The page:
Wyatt Ray Dawg at home in the Rocky MountainsAnd as my pawrents begin their new chapter in Colorado, Wyatt will be there alongside them to share all the joys that life has to offer. And, he’ll continue showing the world that “It’s better to hop on three legs than limp on four!” I’ll be watching over the pack as their travels continue.

Stay tuned for more details about our new Tripawds spokesdog, and read more about Wyatt on his Tripawds blog, Way to Go, Wyatt!

Did you know you can now sign up for your own free Tripawds blog? More big announcements about that coming up soon!

How My Pawrents Started Living Again, Part 1

Jerry and his pack at Whitefish Point on Lake OntarioAfter I said goodbye to my pawrents, it wasn’t easy for them to adapt to life without me. After traveling the country together for nearly two years, all those lessons I taught them about living in the moment became harder for them to follow. Their hearts were simply too heavy, mourning my loss.

Although our pack was still spiritually together, they were so sad that I wasn’t physically with them to enjoy new adventures.

Over the following months, they shed many tears. And each time a dog crossed their path, they felt as if their hearts were sinking to the bottom of the ocean.

But slowly, and thankfully, all of you good Tripawd pawrents helped bring them back into the present. The Tripawds mission became something for them to focus on, other than grief. These last few months they’ve worked hard to build up the site to support more Tripawd pawrents, and it’s kept them very, very busy. With each anniversary of my passing, the heavy burden of grief slowly becomes a little lighter.

In July, I led my Mom and Dad to a place in Colorado where I would have loved to roam, a spot where any dog would feel like king of the mountain.

See, ever since I got sick, they had been looking for a new place for us to call home. Although we roamed from California to Maine and down to Texas, we all knew that the Rocky Mountains were our destiny. In spring, they headed to Colorado, and began their search for my land. But months went by, and nothing seemed destined to become ours.

They had just about given up on finding what they wanted, when I led them to our perfect spot in Red Feather Lakes, Colorado. Funny because in our travels together, we had driven by the turn-off from Hwy 287, just west of Fort Collins, three times. This time, the road led them to a beautiful mountain retreat they now call Jerry’s Acres.

As they began making plans to bring our storage stuff out from California, my friend Codie Rae, Girldog Extraordinaire, and her pawrents were hard at work, helping to rescue a fellow Shepherd in need of a loving home. While I wasn’t able to spend my last days on the land we sought for so long, I can’t help but think what a wonderful place Jerry’s Acres would be for a neglected puppy from the inner city… (to be continued)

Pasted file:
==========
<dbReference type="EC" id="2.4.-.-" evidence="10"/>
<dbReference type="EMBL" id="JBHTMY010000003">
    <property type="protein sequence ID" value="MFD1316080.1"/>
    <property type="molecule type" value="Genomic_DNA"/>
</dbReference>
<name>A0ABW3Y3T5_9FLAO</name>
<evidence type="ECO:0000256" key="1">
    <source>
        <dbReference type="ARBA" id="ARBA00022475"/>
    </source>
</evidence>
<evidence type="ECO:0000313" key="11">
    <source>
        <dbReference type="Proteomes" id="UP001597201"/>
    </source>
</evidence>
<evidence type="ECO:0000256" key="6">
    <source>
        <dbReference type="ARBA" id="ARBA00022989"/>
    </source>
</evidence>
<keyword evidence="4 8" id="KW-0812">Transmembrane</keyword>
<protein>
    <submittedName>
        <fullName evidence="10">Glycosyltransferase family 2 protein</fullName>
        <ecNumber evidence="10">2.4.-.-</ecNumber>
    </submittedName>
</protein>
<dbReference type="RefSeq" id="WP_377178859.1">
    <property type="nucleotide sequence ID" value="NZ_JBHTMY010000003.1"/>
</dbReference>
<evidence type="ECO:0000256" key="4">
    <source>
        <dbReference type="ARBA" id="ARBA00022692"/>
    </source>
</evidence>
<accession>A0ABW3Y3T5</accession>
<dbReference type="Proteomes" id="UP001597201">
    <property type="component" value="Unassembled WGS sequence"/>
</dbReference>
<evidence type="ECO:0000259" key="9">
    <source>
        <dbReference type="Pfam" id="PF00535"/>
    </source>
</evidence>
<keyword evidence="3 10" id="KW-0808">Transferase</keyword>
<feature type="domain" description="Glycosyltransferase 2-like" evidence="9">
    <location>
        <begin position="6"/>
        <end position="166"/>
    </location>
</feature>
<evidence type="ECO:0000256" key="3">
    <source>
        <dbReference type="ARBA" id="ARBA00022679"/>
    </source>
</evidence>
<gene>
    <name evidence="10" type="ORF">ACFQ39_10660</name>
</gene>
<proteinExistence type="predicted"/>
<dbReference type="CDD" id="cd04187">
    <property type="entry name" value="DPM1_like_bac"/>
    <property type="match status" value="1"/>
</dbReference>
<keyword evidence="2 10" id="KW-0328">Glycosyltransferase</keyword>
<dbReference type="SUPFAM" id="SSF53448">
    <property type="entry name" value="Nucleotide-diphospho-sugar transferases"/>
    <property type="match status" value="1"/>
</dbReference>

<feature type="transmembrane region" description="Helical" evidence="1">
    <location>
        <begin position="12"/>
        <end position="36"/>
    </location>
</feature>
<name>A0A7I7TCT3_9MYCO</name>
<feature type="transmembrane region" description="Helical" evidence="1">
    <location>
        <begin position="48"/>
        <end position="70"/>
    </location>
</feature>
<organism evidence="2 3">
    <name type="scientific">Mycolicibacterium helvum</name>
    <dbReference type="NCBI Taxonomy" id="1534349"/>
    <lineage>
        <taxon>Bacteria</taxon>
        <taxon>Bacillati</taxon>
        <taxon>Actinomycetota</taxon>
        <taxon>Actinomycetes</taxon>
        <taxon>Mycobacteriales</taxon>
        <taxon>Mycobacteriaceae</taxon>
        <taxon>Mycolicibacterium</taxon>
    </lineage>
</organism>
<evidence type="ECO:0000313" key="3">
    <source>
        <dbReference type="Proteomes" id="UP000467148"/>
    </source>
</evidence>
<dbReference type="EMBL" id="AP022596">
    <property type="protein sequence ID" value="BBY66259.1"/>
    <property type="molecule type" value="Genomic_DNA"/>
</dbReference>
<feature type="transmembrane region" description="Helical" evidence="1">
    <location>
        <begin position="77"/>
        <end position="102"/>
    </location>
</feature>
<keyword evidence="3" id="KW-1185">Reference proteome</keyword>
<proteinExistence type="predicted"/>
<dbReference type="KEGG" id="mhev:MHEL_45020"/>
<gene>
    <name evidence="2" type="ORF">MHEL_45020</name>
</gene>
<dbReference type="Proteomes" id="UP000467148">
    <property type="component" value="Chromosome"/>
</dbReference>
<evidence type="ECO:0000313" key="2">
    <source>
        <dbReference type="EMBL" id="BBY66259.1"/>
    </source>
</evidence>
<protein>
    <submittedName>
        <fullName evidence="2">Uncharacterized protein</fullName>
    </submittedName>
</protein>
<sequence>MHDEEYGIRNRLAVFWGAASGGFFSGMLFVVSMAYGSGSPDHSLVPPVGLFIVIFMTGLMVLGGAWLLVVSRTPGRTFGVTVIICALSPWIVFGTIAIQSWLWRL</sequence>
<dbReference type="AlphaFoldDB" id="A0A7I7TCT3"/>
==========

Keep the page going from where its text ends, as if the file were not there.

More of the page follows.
PBS Viewers’ Stories: Life with Stormy, by Greg Hess

Greg Hess and StormyHere’s another touching story we learned about, after we were featured in the PBS show, Why We Love Cats and Dogs.

Greg Hess, a viewer from Colorado, wrote to us and shared his story about a deep  commitment he made to his senior dog Stormy, whose health was in rapid decline at the same time that Greg lost his job. Greg and Stormy’s story is so beautiful, we had to share it with you. He writes:

“Rene and Jim,

I am truly sorry for your loss. What great Being Jerry was for everyone he came in contact with. I feel that your story has a very significant message too. That is, your commitment to Jerry in his time of need. Your willingness to do what it took to give him a life that many animals will never know.

I concluded in much the same way, that my own dog needed that kind of commitment. About a year and half ago, I lost my job. While thinking about the next move, I wondered how the next job would impact my our 14 ½ year old Beagle, Stormy. It dawned on me that since both my spouse and me would be gone all day, his life would mostly be just laying around being board. And in Colorado, it’s dark and cold for many months so trying to get out for a walk at night wasn’t very promising.

It wasn’t easy to commit to that. Even with the support of my spouse, losing income and one’s place in the work world presents some difficult hurdles to overcome. But the life we were able to provide Stormy for those 18 months was incredible. He went ‘everywhere’ with me. People new him from one end of the city to the other. He ate with us, walked with us, slept with us, there seemed to be no reason to exclude him from anything in our lives.

We had to have Stormy euthanized in January 2009. Like you, as his health declined, it became clear from our vet visits, that there were too many unknowns about his condition, which was probably a brain tumor or, the beginning of kidney failure. So we decided to just do everything possible to make his life good until it was time. I simply couldn’t put him through massive testing, prodding and poking to gain a couple of days or weeks.

So a grateful thanks for sharing your story. It’s really felt like I’ve been out on the fringe of society by taking off so much time to be with Stormy. His passing (as I’m sure Jerry’s did) has left such a large hole in our lives. I guess the more time one spends, the more threads we interweave between our pet’s lives and us. Perhaps it’s an unfortunate byproduct of losing Stormy, but it’s created a profound sadness in me for all the other Beings on our planet that will not come close to experiencing what dogs like Jerry and Stormy had.”

Here is a beautiful essay Greg wrote about Stormy:

Continue reading PBS Viewers’ Stories: Life with Stormy, by Greg Hess